FUSE speaker to teachers: Hone students’ thinking skills

by / Tuesday, 25 August 2015 / Published in Articles

“Sometimes, we underestimate our students because they are young. We
overlook the fact that they are also capable of creating methods and
concepts. Few opportunities are given to them inside the classroom to
enhance their thinking skills.”

Director Soledad A. Ulep of UP-Nismed (National Institute for Science
and Mathematics Education Development) said one way of making students
learn is to enhance their capability through the adoption of a
school-based, teacher-led professional development model called
“Lesson Study.”

Addressing the regular general assembly of the Foundation for
Upgrading the Standard of Education (FUSE), Ulep said the project,
popular among teachers in the US and other countries, empowers mentors
for the K-12 curriculum and enables “us to develop good human
resources” that will contribute to economic growth.

“We won’t attain our goals even if we add two more years to Basic
Education, as spelled out under the K-12, if we don’t teach our
students to become critical thinkers, train our teachers to acquire a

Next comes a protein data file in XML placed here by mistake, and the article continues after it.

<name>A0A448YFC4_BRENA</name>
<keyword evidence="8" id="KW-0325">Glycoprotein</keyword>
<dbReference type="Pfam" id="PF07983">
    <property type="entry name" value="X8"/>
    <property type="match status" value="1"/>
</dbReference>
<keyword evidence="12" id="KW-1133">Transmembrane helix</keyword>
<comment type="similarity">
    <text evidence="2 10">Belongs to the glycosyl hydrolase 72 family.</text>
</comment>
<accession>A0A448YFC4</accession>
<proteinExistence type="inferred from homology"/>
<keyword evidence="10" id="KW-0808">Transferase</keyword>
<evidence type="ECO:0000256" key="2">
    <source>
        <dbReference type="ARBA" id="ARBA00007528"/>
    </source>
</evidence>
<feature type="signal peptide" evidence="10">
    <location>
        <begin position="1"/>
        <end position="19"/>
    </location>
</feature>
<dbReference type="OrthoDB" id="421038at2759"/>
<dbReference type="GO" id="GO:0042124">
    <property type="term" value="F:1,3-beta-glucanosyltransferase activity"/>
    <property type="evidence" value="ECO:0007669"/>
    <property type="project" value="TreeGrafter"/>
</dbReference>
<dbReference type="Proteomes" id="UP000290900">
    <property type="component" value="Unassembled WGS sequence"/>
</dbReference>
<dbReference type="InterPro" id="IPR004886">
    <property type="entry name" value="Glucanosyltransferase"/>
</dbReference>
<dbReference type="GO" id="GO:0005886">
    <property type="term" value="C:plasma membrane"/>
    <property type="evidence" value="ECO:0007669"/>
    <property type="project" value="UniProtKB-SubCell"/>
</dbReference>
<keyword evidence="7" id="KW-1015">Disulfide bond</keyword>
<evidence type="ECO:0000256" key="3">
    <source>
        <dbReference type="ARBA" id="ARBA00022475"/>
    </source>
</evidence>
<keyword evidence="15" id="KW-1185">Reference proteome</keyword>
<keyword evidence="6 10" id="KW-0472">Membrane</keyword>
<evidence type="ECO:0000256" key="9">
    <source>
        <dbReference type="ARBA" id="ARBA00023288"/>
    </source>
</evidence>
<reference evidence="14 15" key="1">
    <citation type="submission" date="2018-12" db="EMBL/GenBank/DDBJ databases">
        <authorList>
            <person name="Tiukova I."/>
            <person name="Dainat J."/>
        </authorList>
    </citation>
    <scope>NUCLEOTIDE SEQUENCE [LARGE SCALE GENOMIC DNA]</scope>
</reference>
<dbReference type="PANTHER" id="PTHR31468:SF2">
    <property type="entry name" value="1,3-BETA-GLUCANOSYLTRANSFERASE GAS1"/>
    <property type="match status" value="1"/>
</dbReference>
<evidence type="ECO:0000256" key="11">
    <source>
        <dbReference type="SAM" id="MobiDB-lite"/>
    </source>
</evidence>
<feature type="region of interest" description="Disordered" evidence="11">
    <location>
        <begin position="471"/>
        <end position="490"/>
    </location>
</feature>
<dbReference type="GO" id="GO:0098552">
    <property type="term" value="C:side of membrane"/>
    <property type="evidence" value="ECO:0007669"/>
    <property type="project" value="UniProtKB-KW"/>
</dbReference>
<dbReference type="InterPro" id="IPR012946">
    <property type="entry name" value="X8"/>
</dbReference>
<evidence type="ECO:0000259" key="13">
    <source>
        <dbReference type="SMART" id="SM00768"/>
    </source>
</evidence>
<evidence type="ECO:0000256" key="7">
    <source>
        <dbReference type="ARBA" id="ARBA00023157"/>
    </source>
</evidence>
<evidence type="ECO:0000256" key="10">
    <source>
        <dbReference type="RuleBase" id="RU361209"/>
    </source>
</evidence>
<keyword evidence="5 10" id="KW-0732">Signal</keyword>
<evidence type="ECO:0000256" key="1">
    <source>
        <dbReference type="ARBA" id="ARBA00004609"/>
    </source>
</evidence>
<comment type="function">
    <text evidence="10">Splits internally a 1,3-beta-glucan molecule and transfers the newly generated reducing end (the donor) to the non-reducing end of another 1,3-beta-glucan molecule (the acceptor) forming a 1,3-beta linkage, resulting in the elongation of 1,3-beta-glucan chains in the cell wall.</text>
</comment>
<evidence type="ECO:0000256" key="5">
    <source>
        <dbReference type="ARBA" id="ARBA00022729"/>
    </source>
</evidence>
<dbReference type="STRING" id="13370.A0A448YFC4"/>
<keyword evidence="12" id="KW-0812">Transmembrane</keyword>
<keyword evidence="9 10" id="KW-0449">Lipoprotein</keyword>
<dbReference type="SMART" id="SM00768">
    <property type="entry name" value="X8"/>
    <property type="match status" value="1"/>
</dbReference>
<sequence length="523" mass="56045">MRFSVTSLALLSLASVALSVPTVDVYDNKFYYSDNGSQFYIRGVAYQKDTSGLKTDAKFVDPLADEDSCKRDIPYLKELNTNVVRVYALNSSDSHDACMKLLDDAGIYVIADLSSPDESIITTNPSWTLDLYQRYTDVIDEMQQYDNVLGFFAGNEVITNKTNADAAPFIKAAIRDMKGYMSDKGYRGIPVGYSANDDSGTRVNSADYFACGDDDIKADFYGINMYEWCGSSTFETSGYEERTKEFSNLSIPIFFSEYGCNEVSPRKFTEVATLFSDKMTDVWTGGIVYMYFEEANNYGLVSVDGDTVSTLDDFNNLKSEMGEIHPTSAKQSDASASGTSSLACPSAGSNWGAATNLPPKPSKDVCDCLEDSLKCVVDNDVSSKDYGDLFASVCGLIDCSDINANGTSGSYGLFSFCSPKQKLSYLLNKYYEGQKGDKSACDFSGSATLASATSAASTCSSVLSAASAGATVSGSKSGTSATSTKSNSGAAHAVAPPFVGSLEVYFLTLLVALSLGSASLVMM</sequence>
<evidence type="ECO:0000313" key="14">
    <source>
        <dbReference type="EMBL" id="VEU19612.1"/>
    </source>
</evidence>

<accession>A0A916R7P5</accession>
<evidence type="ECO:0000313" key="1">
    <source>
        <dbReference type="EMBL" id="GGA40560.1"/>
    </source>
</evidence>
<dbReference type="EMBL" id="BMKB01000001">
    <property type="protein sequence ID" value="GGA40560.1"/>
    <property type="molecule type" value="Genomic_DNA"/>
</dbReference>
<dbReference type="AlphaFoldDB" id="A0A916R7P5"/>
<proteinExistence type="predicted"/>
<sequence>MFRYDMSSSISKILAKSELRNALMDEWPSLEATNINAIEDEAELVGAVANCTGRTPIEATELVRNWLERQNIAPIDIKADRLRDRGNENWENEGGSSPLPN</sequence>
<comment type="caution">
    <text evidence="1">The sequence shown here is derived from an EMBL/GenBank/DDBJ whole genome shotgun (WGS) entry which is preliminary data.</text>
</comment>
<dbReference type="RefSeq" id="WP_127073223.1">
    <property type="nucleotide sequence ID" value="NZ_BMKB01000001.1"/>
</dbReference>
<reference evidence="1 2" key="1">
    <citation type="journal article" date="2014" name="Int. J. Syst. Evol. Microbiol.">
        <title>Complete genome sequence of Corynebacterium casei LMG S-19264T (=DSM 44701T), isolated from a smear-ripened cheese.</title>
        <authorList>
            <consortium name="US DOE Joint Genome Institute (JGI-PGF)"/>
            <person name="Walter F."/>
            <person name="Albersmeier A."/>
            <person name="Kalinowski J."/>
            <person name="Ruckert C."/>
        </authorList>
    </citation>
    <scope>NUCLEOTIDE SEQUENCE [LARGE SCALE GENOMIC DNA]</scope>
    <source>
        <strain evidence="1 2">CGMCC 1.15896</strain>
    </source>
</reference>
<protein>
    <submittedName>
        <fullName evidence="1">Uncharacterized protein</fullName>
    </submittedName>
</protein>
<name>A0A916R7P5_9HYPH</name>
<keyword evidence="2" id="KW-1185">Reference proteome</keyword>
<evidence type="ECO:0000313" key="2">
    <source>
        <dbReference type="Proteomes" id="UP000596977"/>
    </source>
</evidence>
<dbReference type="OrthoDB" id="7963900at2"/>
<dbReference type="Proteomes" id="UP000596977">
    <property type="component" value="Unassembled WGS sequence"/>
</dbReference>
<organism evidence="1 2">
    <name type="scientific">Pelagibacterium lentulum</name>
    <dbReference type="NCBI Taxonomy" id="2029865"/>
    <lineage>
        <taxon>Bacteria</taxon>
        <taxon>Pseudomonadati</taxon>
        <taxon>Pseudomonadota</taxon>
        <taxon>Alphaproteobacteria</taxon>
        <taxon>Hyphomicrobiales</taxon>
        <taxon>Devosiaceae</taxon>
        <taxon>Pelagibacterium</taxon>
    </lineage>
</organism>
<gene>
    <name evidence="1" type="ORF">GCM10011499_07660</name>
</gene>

better understanding of how our students think and learn,” Ulep told
the assembly held at the FUSE Learning Center for Teachers, in Ermita,

According to the UP-Nismed website, among the goals of Lesson Study,
which originated in Japan in 1872, are:

• Formulate goals for long-term development of student learning, in
which a group of classroom teachers work collaboratively to plan and
design a lesson and study student learning by systematic inquiry.
• Provides teachers an opportunity to see teaching and learning in the
classroom. This enables them to develop a common understanding of what
effective teaching practice entails in relation to student thinking
and learning.

Ulep stressed the project should not be misconstrued as a
lesson plan, adding the project, which the UP-Nismed has been actively
promoting since 2006, involves the comprehensive study of student

“Our concern,” she pointed out, “was not to change the lesson plan.
Our purpose was to empower teachers through Lesson Study.”

Several public and private schools like St. Scholastica’s College, in
Manila, Commonwealth Elementary School, Quezon City and Ligao National
High School, Albay, had staged workshops on the project, in
preparation for next year’s launching of the K-12 program.

Ulep emphasized the inquiry-based teaching model does not only cover
math and science, but all subjects.